High school life then, as now, involved developing a strong sense of class community. Students elected officers for their peer group, selected class colors and a flower, and named a motto. “Out of School Life, into Life’s School” was the choice of 1946; the 1912 graduates favored, “He Who Conquers Endures.” They kept busy, as well, with an ample program of arts, sports, social groups, and other activities. In 1928, clubs included the Iagoo Literary Society, “a girls’ club formed for the purpose of promoting literary and social interest among the girls of the Hancock High School,” the Senatus Club (which had “as its purpose the promotion of an interest in ancient Mythology”), the Hi-Y Club emphasizing “the practice of… Clean Athletics, Clean Living, Clean Scholarship, and Clean Speech” for boys, a booster club, male and female glee clubs, and an orchestra. By 1912, the tradition of the senior class presenting a play had been established; the junior class had assumed the same responsibility by 1945. Girls in the ‘40s presented style shows for Mother’s Day, and a Christmas program featured the talents of Hancock’s public speakers. Track, basketball, football, hockey, tumbling, and baseball called to the athletes over the years. Naturally, Houghton’s high school became Hancock’s fiercest rival. The boosters wrote school yells and songs for eager fans, shamelessly borrowing the tunes used by Michigan and Wisconsin for their university athletics. Later, Hancock’s teams became known as the Bulldogs.

View of high school building with broad lawn
The replacement Hancock Central High School, circa 1923, with the Central Primary School at left.

Hancock Central High had its triumphs and its tragedies. On July 25, 1922, the remodeled sandstone school caught fire. So intense was the blaze that the Methodist church next door also suffered minor damage. The valiant efforts of three bystanders who rushed into the building preserved some of the school’s records, but the building itself was a total loss. For the next school year, students attended classes in a cramped space they dubbed “the tub-factory.” They had each other, however, and they determined to keep up with their vibrant school activities and social life; this more than made up for the inelegant surroundings. Their replacement high school, constructed at a cost of $375,000 in 1923, arose behind the ruins. Featuring “a large auditorium with a stage, a large gymnasium, offices, classrooms, and an excellent library,” the building served Hancock’s students faithfully for over seven decades. Students delighted in the high school’s broad front lawn as a place to relax or take in a beautiful view of Hancock and Houghton, especially after the Central Primary School was razed in the early 1960s.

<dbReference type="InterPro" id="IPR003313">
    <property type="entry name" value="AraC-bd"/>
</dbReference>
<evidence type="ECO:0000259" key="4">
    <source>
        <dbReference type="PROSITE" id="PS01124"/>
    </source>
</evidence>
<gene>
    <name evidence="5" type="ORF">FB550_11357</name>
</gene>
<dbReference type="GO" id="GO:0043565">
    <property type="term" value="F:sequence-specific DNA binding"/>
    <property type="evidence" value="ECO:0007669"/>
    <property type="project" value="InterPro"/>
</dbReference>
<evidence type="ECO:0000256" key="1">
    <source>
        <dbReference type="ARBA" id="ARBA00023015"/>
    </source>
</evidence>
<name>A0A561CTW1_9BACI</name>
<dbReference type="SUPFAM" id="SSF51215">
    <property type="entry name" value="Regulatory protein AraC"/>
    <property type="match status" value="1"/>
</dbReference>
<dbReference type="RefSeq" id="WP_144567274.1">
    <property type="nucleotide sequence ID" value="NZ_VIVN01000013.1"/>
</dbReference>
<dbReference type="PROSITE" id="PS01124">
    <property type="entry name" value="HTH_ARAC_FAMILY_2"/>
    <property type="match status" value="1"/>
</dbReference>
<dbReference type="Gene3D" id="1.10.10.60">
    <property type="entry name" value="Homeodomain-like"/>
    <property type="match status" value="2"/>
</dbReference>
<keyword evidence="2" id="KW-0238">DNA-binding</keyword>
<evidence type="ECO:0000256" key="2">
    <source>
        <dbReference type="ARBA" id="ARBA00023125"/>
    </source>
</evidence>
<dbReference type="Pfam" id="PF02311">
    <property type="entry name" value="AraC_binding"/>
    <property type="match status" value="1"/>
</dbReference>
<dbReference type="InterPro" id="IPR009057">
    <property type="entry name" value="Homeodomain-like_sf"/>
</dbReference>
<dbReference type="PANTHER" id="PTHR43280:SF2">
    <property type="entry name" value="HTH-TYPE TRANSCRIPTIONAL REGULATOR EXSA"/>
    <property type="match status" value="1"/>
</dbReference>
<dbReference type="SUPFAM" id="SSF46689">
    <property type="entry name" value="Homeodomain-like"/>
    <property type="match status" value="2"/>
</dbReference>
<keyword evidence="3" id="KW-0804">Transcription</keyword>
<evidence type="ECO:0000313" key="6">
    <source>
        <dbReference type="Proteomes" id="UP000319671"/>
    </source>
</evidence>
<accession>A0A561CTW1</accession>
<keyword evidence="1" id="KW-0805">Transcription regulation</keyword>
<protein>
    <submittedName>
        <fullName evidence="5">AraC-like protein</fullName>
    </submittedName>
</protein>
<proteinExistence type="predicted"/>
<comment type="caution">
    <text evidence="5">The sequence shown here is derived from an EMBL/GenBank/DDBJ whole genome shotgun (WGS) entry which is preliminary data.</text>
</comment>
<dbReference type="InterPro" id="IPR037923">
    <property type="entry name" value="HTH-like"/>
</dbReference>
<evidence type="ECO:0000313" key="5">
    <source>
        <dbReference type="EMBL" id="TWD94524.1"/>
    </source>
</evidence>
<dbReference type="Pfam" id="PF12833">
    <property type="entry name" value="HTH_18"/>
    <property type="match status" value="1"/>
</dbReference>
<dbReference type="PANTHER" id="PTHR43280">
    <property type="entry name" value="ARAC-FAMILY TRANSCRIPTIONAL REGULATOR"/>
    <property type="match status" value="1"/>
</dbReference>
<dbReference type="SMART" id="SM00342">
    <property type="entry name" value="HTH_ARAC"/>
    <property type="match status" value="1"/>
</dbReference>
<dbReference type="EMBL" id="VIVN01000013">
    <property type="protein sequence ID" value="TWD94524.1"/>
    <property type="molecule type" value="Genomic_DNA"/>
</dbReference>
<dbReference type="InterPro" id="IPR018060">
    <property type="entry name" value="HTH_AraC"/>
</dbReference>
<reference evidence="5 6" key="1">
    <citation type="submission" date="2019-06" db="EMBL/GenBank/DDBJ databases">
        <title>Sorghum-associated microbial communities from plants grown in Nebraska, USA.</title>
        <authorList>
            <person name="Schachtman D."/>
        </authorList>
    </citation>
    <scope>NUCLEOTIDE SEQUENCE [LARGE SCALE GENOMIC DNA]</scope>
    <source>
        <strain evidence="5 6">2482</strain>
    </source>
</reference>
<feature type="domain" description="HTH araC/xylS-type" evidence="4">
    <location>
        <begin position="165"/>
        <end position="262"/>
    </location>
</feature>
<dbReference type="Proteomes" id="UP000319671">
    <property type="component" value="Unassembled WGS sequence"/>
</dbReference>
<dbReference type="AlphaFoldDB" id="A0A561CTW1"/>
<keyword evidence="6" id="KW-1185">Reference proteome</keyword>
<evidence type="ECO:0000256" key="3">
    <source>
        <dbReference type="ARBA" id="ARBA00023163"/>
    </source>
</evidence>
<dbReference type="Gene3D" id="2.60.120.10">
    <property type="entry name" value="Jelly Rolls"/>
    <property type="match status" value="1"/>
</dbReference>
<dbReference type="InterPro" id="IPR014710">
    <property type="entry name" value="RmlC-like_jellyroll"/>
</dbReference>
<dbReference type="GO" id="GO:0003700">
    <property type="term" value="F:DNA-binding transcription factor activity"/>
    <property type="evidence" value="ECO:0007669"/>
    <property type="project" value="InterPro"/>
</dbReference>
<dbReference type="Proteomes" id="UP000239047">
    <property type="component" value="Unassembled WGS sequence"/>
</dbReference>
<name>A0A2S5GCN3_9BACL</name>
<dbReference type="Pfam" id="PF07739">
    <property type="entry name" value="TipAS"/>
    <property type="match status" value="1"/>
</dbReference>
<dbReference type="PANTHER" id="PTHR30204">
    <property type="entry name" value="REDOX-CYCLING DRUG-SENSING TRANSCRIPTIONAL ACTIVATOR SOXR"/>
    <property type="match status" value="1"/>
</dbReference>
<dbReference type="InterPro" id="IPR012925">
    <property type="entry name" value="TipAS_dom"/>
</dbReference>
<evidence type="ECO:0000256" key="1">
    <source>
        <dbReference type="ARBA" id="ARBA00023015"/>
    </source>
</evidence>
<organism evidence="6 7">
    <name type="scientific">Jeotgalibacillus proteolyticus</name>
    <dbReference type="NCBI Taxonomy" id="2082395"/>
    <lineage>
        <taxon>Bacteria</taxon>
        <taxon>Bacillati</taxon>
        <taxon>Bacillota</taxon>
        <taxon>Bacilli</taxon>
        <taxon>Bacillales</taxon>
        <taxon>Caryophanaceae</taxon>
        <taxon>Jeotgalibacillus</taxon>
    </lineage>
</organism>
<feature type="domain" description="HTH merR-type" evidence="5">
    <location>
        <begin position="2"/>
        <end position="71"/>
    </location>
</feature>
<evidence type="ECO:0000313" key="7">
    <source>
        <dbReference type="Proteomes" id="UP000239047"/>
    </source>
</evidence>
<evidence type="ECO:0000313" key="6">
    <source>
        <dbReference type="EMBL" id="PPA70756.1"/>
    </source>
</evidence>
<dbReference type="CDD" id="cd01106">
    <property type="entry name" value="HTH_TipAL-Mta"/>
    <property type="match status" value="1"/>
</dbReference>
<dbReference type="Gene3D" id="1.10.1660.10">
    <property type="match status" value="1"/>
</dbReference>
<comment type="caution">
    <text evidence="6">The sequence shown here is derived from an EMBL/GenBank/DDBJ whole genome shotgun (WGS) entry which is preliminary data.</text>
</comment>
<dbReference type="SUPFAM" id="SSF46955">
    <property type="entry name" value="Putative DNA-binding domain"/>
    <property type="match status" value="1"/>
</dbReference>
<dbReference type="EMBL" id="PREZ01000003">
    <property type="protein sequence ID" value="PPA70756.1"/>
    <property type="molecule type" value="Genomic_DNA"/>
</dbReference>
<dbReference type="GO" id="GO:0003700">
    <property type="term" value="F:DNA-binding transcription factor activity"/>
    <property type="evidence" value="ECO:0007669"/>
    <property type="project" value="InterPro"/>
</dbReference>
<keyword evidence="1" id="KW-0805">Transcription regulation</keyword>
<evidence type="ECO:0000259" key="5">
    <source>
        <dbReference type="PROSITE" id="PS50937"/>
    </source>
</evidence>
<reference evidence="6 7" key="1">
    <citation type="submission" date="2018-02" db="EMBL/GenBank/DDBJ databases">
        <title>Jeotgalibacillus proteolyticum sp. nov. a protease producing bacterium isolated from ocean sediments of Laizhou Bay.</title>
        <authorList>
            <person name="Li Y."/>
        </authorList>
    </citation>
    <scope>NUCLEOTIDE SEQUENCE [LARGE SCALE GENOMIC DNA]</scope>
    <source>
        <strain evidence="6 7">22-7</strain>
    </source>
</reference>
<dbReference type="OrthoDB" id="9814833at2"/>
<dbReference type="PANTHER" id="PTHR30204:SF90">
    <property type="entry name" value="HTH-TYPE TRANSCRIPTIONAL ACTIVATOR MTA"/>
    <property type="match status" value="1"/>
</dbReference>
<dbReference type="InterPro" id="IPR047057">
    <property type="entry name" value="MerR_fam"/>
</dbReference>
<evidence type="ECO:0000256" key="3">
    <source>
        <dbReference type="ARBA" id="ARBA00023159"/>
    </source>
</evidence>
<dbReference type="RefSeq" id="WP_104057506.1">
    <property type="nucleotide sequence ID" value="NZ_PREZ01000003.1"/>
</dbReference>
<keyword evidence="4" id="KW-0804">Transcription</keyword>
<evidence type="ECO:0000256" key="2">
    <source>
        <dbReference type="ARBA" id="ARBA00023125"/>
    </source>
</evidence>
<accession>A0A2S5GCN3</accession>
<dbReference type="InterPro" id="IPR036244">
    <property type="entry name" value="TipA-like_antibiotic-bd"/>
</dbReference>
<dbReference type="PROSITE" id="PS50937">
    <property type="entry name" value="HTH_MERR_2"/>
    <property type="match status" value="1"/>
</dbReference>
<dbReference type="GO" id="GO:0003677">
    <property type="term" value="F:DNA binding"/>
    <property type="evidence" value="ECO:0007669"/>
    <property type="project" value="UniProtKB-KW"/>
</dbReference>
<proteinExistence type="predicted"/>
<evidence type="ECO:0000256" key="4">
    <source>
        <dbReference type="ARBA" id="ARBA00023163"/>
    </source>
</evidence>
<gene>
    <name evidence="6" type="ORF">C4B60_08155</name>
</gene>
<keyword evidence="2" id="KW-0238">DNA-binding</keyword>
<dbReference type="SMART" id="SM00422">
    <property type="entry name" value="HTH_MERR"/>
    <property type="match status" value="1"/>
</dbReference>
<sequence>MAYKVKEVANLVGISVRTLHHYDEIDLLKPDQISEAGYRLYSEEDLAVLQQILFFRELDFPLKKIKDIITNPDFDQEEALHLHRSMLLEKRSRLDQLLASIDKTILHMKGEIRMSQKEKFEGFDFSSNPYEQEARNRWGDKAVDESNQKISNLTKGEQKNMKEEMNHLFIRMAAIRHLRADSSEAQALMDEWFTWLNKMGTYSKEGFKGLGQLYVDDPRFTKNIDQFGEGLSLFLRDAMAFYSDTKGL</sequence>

In 1999, high school students moved out of downtown Hancock for the first time. A new building opened atop Quincy Hill, tucked back from the highway and the mine that gave the hill its name. The 1923 building housed students in grades 6-8 for another decade before a middle school wing adjoining the new high school was completed. Finlandia University subsequently acquired the Quincy Street property.

By 1968, Hancock Central High School had graduated almost 5,000 students, sending them out to enrich communities, homes, and workplaces; the ranks of Bulldogs have only grown since then. They worked for the mines, as physicians and nurses, in business and in keeping house, in engineering, in countless fields new and old. Their lives testified in part to the thoughtfulness and success of their alma mater in preparing its young people to be good citizens and faithful neighbors. They are indeed, as one school chant said, “the mighty, mighty Bulldogs.”

Flashback Friday: The End of the Line

Engine No. 29 leading the Keweenaw Central Railway sightseeing train, circa 1967.

A few weeks ago, Flashback Friday took a look at the first incarnation of the Keweenaw Central Railroad. This rail line filled the many needs of the Copper Country in its industrial heyday: it carried copper, albeit in smaller-than-anticipated volumes, and other local products south to be brought to market, and it ferried pleasure seekers and travelers north into beauty. 

The second Keweenaw Central shared the name of its predecessor but only part of its mission. By 1967, when the inaugural train rolled out, the commercial landscape of the Copper Country had changed dramatically. The mines that the original Keweenaw Central served had long since closed. The Quincy Mine, once admiringly hailed as “Old Reliable,” lay dormant. Even its peers, the mighty Copper Range and Calumet & Hecla, found themselves in the last minutes of a long twilight. Both would cease their native copper production within the year, with work continuing only at the more distant chalcocite deposit at White Pine. Mining no longer drove the Copper Country’s economy. 

Industrial buildings and smokestacks
White Pine, the last Michigan copper mine standing, circa 1955.

Although even early advertisements for the first Keweenaw Central attempted to entice residents of distant cities to visit the peninsula, the establishment of the second Keweenaw Central reflected the region’s efforts to reinvigorate itself. No commercial freight or commuters rode these rails. This line was intended for tourists and sightseers, with a location and equipment thoughtfully chosen to make their experience memorable.